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Classroom Games and Activities That Work Every Time

Clients and students are often enough stressed from their everyday responsibilities and are sometimes desperately in need of light diversion.  I always carry a deck of cards and some dice when travelling to classes – if the mood is bad, there is the alternative to the usual drudgery.  Play can’t be overstated – it’s a tactile, interactive and fun way of learning!

Here I provide some of my best game recommendations with links to purchase:

Card Games

Rory’s Story Cubes:  Roll the dice and tell a story.  Perfect for almost any level.  An added advantage here is that there is no given time restraint to complete an exercise, so it’s possible to jump in or out of this game depending on how participants are responding to it.
Brain Box – World History Edition:  A brain-teaser for levels B1/B2.  Players have ten seconds to study a card and are then given a question on the historical information relating to it by another player, which they have to answer to win the card.  The player with the most cards after a fixed time is the winner.
Pass the Bomb:  A variation of the classic Taboo game which forces players to come up with as many words as possible under pressure.  Can work with almost any level.
Monopoly Deal:  This fantastic card game version of the classic board game is a winner in classrooms every time.  Best for participants B2 and up.  A round takes 15 minutes, but there is no way you will get away with playing just one round – they will roll up their sleeves and want to go again, and again.  One downside is that it can become rather competitive – I played this with a team of lawyers once and there were some rather interesting arguments about the legalities of certain aggressive moves.
Black Stories:  The English translation of the well-known German card game.  Indeed, some participants will be delighted to see an English version, some might groan.  Fifty mini crime stories which need to be solved.
Trivial Pursuit Steal:  Quick card game version of the classic board game, similar to the Monopoly Deal game in principle.  For higher level and well-educated students only, as the questions are quite challenging.  15 to 20 minute gameplay without all the fuss of dice or timers.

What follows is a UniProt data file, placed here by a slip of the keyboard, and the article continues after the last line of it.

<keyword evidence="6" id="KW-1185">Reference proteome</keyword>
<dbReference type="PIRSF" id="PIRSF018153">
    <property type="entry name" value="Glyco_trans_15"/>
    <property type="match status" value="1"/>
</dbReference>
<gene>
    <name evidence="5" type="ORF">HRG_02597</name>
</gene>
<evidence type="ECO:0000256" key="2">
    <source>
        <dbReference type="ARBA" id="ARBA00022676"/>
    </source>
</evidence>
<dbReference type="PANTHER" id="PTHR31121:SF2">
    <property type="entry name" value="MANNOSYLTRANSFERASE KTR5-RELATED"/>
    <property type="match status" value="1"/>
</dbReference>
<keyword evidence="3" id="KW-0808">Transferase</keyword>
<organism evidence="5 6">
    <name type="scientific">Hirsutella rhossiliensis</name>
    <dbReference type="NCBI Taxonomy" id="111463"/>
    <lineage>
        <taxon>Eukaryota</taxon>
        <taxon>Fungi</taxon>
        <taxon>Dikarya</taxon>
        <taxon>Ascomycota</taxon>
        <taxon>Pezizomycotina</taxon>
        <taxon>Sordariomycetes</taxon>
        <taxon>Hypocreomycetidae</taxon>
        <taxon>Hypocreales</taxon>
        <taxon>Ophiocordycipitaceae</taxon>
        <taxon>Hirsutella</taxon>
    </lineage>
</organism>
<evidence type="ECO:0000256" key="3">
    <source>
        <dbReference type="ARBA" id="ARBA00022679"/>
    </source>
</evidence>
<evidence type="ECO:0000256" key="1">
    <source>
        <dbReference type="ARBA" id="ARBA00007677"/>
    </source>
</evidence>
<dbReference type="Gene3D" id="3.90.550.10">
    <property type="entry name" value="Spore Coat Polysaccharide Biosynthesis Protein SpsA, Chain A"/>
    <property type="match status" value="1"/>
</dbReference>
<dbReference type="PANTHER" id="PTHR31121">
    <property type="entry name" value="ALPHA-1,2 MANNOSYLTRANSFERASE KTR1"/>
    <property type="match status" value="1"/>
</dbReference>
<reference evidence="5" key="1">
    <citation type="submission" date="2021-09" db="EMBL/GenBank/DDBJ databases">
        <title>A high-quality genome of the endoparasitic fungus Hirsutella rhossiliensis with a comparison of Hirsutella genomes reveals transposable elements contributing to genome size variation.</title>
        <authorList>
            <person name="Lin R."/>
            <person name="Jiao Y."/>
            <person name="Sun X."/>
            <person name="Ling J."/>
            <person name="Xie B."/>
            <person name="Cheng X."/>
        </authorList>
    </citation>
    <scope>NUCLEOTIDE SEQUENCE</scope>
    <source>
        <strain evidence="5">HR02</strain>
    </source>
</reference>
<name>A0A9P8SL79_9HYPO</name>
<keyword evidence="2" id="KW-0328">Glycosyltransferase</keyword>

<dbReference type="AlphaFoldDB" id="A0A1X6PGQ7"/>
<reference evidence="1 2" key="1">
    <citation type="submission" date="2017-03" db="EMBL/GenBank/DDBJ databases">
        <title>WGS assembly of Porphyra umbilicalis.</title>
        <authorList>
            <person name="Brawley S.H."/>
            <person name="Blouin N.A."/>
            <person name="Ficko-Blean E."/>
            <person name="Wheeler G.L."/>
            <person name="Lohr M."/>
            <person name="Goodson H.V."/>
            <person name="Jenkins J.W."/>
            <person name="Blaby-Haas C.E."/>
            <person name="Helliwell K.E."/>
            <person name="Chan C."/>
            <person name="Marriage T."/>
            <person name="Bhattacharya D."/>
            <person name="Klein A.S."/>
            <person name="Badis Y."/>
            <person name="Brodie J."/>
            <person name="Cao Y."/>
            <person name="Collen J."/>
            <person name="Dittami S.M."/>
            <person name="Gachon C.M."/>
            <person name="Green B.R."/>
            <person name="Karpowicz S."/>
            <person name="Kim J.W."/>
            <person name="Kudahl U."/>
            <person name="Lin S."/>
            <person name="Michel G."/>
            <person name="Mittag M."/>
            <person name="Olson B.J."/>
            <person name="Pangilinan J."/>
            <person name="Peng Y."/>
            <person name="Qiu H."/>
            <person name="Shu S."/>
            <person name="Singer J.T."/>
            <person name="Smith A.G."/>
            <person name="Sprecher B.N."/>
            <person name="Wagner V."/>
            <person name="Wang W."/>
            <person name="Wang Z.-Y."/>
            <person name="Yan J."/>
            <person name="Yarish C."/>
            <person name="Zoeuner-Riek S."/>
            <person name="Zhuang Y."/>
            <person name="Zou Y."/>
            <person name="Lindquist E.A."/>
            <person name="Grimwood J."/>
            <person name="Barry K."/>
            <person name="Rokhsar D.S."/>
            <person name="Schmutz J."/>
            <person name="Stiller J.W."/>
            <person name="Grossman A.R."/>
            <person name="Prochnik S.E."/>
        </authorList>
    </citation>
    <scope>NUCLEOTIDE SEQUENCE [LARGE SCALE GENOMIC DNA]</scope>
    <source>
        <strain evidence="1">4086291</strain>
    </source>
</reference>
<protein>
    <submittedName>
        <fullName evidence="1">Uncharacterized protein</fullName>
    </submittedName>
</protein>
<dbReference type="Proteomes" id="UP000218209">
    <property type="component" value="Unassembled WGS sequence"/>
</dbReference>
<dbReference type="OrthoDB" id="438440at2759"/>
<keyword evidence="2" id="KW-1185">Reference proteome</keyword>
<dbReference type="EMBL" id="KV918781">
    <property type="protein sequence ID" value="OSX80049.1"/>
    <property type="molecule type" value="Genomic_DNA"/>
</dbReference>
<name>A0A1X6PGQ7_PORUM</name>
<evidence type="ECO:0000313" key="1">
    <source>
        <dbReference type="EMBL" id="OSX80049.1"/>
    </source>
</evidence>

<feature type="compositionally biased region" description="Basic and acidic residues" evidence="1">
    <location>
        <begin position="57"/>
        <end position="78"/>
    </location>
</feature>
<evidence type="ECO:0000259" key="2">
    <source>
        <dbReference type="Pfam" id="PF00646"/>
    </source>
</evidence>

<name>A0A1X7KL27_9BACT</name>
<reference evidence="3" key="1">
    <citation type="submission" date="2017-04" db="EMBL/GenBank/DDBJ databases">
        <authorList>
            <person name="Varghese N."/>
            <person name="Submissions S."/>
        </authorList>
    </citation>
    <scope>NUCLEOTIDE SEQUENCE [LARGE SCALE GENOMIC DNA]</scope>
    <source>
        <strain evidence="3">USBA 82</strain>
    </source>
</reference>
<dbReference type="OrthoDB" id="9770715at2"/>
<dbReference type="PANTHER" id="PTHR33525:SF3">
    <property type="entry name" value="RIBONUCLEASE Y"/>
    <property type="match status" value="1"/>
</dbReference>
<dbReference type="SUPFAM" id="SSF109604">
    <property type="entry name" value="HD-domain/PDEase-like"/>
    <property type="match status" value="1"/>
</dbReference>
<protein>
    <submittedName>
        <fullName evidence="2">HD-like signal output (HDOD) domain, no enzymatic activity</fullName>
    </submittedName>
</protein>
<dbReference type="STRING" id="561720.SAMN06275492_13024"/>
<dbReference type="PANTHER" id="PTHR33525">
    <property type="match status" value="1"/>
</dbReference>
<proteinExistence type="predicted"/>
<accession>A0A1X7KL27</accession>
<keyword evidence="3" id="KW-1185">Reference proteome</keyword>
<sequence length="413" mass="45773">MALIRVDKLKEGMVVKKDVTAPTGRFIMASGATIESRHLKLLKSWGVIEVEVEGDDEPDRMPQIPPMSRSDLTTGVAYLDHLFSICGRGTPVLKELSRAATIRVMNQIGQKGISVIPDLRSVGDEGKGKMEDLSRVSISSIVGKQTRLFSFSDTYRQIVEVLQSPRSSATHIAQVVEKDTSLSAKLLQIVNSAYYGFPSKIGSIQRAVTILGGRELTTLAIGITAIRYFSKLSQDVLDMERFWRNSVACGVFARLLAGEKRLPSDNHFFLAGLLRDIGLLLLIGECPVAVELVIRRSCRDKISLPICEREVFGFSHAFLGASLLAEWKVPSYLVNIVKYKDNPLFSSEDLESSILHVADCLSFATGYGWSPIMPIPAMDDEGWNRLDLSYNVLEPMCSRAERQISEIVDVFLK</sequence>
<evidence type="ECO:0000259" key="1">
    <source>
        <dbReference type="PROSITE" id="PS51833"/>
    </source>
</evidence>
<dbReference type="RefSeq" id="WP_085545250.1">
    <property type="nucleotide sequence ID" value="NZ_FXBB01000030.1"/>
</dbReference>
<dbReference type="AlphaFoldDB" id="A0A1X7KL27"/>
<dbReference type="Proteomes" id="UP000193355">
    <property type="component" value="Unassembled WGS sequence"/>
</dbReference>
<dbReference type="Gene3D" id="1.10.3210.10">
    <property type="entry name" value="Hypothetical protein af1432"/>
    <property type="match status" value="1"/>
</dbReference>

Thingy:  Another variation of Taboo for lower level students.  Can be quite fun as a vocabulary building exercise.


Board Games

I normally don’t like to carry around big, bulky board games, but I do make exceptions for certain occasions.  The following are part of my “party arsenal.”  I find board games particularly useful around the Christmas period, when there seems to be more than the usual amount of end-of-year pressure in the offices I visit.


Trivial Pursuit Party:  A speedier, more grown-up version of the classic board game.  Level B2 up, requires three to six players to work, 20 to 30 minutes per game.  One novelty feature of the party version is the option to share a question with another player, and successful cooperation gains wedges for both!
Taboo:  The classic game, for more advanced students, C1 up.  Requires four players or more to work.
Don’t Say It:  A Taboo game for younger students.  Great for vocabulary building.
Absolutely English:  An untested but interesting-looking board game for learning English (with rules and instructions in German).  Grammar tips included in gameplay.
Travel Scrabble:  I never go on holiday without it.  I’ve only used Scrabble with a couple of select higher-level groups in the past.  It requires a full 90 minute lesson and lots of coffee, but a fairly relaxed pace of game for more of a contemplative mood.


Do you have any further suggestions to this list?  Add them in the comments below.

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